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Altec Lansing

A

Interviewee

122 Engineer

Team Disadvantages

0, 2

Project Outcome

Successful

Industry

Home electronics/cameras/TV/copiers

Location

Shanghai

Team Risk Tolerance

High

Team Dynamics

TeamDynamics_Turnaround

Company

Altec Lansing


Something about being very explicit about that and having a client that really believed in the importance of this project must have greased the skids for us to negotiate a nice long schedule to make sure we could iterate and refine and review and incorporate all of their feedback. And test, and iterate again. And I think that's what led us to such a nice end result. [5888],[5872]
I think the one thing where corner may have been cut were on the actual engineering execution of the design. Because we basically came up with the architecture for how this device would go together in a way that made sense and allowed us to realize the design we were hoping to get. [5873]
Which is more and more commonly the case. And the end result on this project is sort of typical of what we see, which is that that part gets rushed, it's done by the client internally, by engineer who are not as invested in the design and what we're trying to accomplish with it. They take some shortcuts or they squeeze some cost out of it and it ends up not being quite as nice as we like to think it would've been had we done it ourselves. Of course we'll never know. [5889]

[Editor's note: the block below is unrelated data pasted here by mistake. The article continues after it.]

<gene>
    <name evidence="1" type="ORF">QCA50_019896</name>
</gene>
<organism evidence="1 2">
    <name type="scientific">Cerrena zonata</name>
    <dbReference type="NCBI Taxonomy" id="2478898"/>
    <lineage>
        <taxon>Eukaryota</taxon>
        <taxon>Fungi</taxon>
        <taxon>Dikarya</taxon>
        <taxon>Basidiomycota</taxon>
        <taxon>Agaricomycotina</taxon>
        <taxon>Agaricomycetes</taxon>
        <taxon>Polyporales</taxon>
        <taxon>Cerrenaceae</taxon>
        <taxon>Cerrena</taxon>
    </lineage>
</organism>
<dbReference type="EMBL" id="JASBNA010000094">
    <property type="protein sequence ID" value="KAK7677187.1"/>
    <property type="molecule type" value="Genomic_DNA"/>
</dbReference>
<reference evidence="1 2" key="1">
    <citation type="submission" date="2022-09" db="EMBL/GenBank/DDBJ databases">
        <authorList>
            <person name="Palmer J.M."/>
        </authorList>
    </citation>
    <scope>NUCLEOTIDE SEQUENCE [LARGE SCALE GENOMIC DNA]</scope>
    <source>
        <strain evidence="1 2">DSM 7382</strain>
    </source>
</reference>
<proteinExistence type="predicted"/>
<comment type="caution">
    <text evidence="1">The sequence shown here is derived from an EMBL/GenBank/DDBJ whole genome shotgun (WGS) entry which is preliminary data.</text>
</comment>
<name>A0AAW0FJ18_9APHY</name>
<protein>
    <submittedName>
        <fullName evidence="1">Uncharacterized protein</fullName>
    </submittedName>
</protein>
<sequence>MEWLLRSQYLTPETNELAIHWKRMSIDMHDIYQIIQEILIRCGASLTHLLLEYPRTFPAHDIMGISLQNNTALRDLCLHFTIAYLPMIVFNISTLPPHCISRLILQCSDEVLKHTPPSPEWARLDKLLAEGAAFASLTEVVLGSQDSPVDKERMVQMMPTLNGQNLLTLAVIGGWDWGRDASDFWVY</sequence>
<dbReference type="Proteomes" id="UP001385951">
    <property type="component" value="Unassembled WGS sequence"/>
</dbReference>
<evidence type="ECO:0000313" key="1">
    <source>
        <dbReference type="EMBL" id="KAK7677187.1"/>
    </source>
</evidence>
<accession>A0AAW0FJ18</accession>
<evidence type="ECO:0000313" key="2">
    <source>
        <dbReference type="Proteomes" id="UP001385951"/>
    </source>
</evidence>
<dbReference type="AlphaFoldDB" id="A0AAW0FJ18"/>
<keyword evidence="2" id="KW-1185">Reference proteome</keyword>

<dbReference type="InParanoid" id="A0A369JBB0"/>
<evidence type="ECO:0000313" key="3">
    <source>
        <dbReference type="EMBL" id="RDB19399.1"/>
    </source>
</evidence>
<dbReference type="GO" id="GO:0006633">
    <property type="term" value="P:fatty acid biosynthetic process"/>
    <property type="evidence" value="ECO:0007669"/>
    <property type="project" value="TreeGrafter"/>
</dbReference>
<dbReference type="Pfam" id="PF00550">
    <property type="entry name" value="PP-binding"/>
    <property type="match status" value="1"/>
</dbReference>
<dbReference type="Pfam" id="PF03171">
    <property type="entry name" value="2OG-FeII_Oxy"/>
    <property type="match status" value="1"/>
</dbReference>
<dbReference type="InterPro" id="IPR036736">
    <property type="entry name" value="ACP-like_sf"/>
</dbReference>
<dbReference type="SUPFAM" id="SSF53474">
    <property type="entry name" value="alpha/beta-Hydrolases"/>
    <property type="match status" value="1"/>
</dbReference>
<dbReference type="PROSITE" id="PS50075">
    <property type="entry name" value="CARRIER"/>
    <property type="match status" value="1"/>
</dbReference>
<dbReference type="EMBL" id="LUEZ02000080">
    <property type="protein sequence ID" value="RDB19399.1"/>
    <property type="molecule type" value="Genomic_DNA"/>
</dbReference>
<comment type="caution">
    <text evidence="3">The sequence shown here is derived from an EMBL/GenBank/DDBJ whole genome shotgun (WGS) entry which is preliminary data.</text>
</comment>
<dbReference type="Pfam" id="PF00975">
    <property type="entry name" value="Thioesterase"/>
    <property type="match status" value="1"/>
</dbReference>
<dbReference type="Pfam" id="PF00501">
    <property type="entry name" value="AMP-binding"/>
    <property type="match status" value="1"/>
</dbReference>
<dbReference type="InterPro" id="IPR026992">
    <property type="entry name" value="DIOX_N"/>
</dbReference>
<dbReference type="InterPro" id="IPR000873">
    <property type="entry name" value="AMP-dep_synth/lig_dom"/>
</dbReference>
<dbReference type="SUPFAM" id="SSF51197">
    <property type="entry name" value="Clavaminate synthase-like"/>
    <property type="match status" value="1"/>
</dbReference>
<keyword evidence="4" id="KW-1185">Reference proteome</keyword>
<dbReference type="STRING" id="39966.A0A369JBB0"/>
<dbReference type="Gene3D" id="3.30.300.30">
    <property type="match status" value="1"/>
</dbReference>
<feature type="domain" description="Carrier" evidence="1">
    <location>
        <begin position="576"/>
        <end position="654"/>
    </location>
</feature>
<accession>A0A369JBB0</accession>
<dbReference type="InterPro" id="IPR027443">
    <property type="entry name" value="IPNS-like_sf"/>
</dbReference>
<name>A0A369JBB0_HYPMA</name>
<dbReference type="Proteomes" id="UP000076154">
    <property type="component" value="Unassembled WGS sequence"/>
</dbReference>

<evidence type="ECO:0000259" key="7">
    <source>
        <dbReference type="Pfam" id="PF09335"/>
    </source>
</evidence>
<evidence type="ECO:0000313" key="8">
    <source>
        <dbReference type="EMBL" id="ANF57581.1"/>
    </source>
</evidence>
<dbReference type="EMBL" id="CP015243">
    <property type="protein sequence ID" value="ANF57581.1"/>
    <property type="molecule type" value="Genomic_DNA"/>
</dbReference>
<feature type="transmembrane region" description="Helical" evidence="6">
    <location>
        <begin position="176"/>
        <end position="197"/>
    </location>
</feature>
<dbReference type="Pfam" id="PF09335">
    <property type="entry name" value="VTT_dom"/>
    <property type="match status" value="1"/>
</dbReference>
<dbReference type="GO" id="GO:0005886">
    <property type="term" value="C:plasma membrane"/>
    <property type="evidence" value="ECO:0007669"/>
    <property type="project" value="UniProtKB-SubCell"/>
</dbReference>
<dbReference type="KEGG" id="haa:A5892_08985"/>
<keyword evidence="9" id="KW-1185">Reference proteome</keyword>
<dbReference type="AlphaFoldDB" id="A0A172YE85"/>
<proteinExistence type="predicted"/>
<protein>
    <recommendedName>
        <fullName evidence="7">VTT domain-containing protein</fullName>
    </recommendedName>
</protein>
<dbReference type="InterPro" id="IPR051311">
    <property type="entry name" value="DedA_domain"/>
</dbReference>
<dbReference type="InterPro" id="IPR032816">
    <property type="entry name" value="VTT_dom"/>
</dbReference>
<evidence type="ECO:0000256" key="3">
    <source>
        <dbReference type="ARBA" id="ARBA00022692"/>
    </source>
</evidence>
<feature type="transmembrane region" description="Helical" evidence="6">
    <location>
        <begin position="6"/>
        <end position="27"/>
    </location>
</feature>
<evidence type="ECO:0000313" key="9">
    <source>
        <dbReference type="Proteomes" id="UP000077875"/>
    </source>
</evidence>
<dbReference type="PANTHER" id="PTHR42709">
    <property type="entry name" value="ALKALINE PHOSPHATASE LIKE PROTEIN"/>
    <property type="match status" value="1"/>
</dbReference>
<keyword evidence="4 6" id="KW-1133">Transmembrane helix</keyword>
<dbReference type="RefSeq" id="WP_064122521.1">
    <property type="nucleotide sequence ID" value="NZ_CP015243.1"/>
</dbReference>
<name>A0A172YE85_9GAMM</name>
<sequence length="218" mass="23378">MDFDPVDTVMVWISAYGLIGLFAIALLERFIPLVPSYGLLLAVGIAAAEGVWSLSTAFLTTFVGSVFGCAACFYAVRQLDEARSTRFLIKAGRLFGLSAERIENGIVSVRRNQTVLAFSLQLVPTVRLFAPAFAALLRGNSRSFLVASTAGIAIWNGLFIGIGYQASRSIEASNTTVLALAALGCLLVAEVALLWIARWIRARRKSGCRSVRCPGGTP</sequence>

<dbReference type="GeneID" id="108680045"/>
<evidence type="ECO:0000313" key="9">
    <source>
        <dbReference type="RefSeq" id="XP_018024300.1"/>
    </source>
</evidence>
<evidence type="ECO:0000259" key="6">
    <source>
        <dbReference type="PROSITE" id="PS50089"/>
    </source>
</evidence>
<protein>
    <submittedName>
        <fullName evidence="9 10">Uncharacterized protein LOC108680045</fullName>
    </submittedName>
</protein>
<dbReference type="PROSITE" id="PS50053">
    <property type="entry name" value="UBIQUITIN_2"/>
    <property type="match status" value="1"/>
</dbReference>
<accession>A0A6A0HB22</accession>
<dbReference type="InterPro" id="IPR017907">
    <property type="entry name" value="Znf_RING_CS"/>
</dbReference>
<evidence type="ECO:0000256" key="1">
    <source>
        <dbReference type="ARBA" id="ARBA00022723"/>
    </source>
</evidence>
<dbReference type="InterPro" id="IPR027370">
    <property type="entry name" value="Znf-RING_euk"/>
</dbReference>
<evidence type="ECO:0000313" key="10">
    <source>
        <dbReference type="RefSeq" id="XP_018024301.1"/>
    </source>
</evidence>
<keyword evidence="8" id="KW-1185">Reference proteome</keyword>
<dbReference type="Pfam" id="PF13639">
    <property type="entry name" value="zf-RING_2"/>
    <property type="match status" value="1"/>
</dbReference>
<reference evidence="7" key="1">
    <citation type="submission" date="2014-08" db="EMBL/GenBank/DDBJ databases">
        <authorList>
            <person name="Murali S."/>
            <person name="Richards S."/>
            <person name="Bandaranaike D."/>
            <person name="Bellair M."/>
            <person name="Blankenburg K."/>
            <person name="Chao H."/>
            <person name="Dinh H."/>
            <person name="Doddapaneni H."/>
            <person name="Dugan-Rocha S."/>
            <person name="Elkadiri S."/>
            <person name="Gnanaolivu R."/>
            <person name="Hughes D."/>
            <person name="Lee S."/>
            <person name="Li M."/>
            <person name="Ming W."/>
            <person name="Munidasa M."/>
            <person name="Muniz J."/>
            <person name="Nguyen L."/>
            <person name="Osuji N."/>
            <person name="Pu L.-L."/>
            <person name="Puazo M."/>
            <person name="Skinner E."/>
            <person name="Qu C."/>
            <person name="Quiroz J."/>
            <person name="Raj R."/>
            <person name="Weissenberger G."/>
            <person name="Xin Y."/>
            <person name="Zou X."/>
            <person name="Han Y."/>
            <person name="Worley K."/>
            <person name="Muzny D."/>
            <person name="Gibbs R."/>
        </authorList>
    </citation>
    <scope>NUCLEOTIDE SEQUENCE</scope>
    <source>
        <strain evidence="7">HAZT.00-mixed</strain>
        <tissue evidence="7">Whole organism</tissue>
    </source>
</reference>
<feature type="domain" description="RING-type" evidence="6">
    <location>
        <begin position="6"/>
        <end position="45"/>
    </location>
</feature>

Obviously very iconic itself, the round click wheel on the iPod sort of is reflected in the end caps of the speaker design, so that was an element of it that I think appealed to a lot of people in terms of creating a relationship between our product and the one that it had to work with, just visually. [5874]
But I think it was combination of the round cylinder being such a simple extruded form, and yet being sort of antithetical to what people think of when they think of speakers, which is rectangular boxes. And I think it's that tension, or those two seemingly incompatible ideas working so nicely together, is what made that idea sort of exciting for all of us. [5875],[5876]